The Achilles tendon can handle hill running better than previously thought, according to researchers at Brigham Young University. Led by graduate student Katy Andrews Neves, a former collegiate runner that encountered her own Achilles issues while competing, the study, published in the Journal of Sports Science and Medicine, followed 20 female athletes that completed three separate treadmill 5K runs, each at a different grade (-6, 0 and +6), with 48 hours in between each run.
“Including downhill or uphill running gradually into training doesn’t seem to harm the Achilles tendon at all,” explains Neves. “There’s a lot of benefits to hill training, so basically the benefits outweigh the risks.”
None of the different grades put any extra stress on the Achilles tendon, which runs down the back of the lower leg. Thought to negatively affect the elastic structure of the tendon, hill running did not prove to harm the area if introduced slowly into a runner’s training regimen. Together with a professor at the university, Neves and her team measured the stress levels and changes in the tendon using Doppler ultrasound. The technique imaged the tendon across the various grades to measure any differences in stress. The Boston, New York City and London Marathons all include 6% grades along the course, so this research benefits those runners who may be concerned with the after-effects of charging those marathon race hills.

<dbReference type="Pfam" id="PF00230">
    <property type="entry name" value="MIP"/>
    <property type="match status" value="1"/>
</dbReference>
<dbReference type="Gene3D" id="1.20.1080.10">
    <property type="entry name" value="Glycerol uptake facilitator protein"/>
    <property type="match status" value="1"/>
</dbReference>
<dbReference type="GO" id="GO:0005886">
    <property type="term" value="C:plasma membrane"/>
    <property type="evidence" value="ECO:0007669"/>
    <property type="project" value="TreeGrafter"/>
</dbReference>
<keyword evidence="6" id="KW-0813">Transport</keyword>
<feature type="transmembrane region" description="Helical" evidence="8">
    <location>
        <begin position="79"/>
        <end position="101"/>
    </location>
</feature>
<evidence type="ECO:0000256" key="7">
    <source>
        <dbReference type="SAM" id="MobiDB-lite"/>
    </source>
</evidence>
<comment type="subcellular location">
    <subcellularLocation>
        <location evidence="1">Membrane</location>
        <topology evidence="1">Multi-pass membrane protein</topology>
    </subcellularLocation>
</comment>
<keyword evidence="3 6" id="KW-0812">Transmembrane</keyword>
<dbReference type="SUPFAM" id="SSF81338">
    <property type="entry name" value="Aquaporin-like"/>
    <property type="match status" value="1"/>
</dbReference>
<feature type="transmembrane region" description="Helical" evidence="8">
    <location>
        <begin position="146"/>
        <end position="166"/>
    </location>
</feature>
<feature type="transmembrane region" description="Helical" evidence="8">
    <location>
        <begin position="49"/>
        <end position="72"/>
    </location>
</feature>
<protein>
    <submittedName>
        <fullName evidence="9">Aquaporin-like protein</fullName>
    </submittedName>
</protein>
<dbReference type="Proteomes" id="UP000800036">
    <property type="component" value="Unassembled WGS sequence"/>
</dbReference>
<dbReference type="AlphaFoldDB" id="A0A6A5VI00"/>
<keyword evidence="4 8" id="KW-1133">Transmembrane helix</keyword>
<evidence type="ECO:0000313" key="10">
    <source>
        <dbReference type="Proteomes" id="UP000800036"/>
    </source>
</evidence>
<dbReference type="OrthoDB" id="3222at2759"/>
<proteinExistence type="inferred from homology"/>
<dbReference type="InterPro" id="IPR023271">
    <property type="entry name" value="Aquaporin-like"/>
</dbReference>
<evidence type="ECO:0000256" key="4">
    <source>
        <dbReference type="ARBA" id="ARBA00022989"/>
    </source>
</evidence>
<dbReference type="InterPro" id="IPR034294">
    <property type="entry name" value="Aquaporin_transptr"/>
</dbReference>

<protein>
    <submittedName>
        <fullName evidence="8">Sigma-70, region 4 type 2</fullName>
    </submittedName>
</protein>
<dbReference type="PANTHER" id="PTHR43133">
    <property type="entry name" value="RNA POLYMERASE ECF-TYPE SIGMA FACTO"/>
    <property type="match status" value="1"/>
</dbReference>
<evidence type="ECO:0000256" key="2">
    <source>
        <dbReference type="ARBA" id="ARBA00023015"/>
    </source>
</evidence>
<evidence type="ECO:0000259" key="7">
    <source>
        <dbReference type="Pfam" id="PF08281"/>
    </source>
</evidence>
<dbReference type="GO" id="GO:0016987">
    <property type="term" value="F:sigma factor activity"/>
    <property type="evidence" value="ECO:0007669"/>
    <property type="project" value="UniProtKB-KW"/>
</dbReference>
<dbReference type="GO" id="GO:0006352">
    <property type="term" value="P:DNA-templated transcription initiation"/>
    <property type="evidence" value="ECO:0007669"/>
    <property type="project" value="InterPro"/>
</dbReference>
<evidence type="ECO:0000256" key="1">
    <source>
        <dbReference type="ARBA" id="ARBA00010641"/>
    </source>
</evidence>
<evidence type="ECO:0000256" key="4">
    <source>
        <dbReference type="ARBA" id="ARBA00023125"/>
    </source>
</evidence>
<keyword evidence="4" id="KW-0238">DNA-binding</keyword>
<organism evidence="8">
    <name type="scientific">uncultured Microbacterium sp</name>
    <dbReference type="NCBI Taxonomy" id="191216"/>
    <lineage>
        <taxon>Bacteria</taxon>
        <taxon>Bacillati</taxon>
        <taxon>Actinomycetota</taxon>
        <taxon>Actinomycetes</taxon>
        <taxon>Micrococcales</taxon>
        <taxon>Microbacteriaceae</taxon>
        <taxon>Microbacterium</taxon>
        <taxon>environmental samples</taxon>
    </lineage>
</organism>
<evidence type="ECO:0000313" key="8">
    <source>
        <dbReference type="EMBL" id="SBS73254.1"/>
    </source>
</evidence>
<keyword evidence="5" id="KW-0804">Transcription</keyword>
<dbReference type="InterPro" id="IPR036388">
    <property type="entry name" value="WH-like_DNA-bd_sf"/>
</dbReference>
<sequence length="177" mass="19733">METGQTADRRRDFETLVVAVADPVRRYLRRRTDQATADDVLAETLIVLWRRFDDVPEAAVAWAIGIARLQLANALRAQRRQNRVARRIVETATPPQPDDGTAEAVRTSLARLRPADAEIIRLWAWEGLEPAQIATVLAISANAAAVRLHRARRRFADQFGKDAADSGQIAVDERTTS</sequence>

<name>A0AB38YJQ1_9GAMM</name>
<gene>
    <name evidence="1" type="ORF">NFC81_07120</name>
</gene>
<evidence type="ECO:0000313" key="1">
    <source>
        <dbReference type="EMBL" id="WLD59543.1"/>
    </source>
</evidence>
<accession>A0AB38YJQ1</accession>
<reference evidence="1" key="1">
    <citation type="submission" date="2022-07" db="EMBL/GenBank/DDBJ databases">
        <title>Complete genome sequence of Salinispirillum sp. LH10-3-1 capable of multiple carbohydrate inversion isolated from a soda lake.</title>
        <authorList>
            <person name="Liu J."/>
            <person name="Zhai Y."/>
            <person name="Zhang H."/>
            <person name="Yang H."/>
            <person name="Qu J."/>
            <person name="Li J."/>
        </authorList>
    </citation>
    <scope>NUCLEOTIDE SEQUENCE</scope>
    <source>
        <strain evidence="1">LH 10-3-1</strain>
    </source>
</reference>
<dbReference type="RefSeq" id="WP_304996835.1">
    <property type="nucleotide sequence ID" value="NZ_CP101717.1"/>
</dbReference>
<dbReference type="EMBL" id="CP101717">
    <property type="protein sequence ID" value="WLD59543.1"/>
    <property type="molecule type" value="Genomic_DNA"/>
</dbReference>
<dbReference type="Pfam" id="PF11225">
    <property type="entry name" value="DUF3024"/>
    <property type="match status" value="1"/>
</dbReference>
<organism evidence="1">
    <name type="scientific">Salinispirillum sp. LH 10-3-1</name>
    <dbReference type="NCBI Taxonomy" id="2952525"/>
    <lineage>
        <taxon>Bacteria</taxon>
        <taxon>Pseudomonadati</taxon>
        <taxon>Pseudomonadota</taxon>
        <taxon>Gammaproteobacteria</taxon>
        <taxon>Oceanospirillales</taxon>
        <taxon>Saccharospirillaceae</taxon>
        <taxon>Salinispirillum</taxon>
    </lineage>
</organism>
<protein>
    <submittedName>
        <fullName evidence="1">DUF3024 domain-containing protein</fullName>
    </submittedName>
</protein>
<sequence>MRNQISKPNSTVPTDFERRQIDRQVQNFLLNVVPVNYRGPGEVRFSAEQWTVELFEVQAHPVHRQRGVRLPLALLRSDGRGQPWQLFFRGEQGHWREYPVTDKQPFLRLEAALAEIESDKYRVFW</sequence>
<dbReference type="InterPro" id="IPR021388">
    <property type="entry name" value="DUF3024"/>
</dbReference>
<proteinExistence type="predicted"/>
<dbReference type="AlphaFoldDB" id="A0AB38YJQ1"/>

“There hasn’t been much research done with hill running and how that affects running in general, particularly with the Achilles tendon,” says Neves. “I’ve always been a fan of hill running in high school and college, so I’ve always been curious if it’s harmful, if it’s beneficial.”
According to the study, 52% of runners in the United States have suffered or will suffer from an Achilles issue. However, the study did not address hill running as a treatment for an Achilles injury.